Do you snore? You may want to talk to your doctor. Snoring is a sign of sleep apnea, a serious medical condition that causes an interruption in breathing during sleep—which, in turn, prevents deep sleep. Sleep apnea has been linked to daytime sleepiness, high blood pressure, heart problems, lung conditions and Wisconsin car accidents.
Wisconsin car accidents? Yes, indeed. A recent study by University Hospital in Leeds tested the driving ability of the driving skills of 133 people with untreated sleep apnea and 89 people without the condition. Each participant completed a 56 mile (90 km) driving simulation. The researchers compared the time it took to complete the simulation, the time spent driving in the middle lane, and the number of unprovoked car crashes.
People with untreated sleep apnea were twice as likely to fail the test. They had more crashes and more difficulty following the directions they were given at the beginning of the study. They also had more accidents.
A second study involved 118 people with untreated sleep apnea and 69 without the condition. These participants completed a questionnaire about driving behavior before taking a 56-mile simulated driving test. Thirty-eight percent of those with sleep apnea failed the test. Thirty-five percent fell asleep while being tested. All the participants without sleep apnea passed test; 11 percent fell asleep.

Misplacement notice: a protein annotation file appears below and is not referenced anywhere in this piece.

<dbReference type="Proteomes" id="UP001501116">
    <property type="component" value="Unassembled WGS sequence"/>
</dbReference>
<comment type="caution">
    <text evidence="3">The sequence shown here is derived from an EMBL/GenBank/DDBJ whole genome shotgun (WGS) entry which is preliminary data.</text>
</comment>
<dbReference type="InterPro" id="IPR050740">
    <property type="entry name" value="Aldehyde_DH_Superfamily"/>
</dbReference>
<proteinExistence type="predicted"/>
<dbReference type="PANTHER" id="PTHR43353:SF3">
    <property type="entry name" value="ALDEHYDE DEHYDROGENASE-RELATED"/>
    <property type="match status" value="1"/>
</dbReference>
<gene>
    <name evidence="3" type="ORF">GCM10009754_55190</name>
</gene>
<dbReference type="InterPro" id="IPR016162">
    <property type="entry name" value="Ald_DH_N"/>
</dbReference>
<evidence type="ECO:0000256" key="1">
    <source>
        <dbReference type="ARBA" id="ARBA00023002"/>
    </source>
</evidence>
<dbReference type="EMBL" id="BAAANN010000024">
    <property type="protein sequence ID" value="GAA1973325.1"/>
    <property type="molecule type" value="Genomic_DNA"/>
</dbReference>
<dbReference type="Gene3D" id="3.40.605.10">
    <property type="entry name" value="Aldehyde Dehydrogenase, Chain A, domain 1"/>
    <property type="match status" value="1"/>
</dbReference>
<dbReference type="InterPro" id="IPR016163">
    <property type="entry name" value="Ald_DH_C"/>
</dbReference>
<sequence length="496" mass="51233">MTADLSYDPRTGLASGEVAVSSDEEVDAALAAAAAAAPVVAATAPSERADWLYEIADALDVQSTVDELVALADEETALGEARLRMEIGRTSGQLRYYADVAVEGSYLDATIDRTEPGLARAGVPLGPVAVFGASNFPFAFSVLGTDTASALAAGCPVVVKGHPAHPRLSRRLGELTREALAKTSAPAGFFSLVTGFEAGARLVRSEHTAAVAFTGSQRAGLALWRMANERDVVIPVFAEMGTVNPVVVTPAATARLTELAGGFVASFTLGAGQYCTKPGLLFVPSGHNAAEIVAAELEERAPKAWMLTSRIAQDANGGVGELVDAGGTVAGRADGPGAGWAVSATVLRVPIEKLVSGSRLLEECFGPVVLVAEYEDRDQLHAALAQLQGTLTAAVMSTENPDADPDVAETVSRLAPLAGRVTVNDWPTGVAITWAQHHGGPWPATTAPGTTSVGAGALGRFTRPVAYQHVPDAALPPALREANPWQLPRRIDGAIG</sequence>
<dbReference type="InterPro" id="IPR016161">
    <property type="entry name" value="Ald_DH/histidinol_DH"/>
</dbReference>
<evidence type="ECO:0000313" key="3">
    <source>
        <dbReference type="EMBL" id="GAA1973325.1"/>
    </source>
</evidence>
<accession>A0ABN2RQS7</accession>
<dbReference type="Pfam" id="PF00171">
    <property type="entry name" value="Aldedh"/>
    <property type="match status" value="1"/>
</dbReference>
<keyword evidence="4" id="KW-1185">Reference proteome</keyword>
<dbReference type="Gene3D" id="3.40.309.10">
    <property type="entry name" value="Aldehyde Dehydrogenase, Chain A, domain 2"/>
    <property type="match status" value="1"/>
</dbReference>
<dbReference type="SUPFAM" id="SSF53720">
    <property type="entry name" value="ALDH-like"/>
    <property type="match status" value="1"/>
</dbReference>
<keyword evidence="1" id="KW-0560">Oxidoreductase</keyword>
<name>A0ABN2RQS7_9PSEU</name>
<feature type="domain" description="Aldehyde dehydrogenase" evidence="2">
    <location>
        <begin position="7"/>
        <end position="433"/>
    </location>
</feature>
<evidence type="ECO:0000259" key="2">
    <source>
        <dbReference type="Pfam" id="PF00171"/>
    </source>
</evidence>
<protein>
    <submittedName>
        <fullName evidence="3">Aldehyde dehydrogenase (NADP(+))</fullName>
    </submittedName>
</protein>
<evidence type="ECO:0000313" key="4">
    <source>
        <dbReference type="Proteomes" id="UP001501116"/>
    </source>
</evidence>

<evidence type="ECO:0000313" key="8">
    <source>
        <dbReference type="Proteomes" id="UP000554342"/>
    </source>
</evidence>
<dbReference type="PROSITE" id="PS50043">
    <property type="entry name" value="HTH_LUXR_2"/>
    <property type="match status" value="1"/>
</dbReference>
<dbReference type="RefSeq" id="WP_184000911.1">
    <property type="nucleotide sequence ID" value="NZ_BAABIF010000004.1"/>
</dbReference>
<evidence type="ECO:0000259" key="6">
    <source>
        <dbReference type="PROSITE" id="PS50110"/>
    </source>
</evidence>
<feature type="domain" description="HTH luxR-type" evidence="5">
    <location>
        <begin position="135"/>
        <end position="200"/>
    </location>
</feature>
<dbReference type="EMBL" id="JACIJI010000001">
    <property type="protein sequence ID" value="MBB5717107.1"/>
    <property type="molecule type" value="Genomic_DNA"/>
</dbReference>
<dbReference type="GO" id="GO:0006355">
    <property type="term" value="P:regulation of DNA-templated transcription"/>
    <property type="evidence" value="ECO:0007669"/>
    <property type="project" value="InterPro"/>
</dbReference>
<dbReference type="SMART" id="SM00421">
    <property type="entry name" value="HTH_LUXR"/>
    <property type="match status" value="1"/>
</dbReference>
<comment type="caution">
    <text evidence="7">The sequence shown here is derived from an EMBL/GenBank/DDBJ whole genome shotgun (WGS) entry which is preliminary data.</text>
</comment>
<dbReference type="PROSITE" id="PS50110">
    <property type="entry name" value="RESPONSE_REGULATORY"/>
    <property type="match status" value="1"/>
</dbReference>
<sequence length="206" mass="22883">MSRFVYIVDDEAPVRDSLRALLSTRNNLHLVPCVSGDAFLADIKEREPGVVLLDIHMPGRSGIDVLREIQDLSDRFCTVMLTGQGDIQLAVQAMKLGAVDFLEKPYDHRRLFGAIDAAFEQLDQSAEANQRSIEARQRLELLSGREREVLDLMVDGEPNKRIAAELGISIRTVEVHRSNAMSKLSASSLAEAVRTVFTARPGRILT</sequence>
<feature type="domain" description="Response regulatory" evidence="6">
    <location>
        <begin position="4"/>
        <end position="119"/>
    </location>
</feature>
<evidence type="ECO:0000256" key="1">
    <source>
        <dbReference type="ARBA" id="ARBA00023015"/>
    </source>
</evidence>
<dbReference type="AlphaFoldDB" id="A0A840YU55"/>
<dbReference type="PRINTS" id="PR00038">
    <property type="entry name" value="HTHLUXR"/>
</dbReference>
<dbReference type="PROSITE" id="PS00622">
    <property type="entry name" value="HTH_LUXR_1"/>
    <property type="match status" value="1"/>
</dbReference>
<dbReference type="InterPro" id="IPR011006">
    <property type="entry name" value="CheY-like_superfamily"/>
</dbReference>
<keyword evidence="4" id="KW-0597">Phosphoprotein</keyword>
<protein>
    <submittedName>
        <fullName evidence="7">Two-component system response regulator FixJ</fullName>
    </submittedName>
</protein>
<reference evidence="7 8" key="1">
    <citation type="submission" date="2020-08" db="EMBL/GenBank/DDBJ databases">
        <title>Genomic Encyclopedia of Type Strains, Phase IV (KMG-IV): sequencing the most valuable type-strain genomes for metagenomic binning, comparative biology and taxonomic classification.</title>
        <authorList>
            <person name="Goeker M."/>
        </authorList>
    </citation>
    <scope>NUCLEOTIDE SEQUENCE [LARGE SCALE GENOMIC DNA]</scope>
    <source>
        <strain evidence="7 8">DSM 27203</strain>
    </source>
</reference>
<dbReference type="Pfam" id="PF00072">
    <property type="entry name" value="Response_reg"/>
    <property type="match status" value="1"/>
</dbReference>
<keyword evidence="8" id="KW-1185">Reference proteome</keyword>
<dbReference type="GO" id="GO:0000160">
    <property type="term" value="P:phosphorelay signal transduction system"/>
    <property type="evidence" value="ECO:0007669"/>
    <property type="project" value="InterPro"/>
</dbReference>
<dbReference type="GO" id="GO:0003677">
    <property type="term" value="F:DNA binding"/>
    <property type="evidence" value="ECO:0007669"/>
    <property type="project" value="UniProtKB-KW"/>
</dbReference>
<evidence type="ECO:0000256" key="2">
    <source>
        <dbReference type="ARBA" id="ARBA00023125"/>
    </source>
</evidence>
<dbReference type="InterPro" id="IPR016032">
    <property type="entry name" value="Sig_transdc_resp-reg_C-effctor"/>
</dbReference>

The research was presented on April 11 at the Sleep And Breathing Conference in Berlin.
More than 18 million Americans have sleep apnea, including more than one-quarter of truck drivers. These drivers are a risk to themselves and others on the road. If your family complains about your snoring, talk to your doctor about your apnea risk.
Drivers who fall asleep at the wheel can be held liable for injuries and other damages in a Green Bay car crash. To learn more about your rights after a Wisconsin drowsy driving accident, please call Hupy and Abraham at 800-800-5678 and ask to schedule a free consultation with an accident lawyer in Green Bay.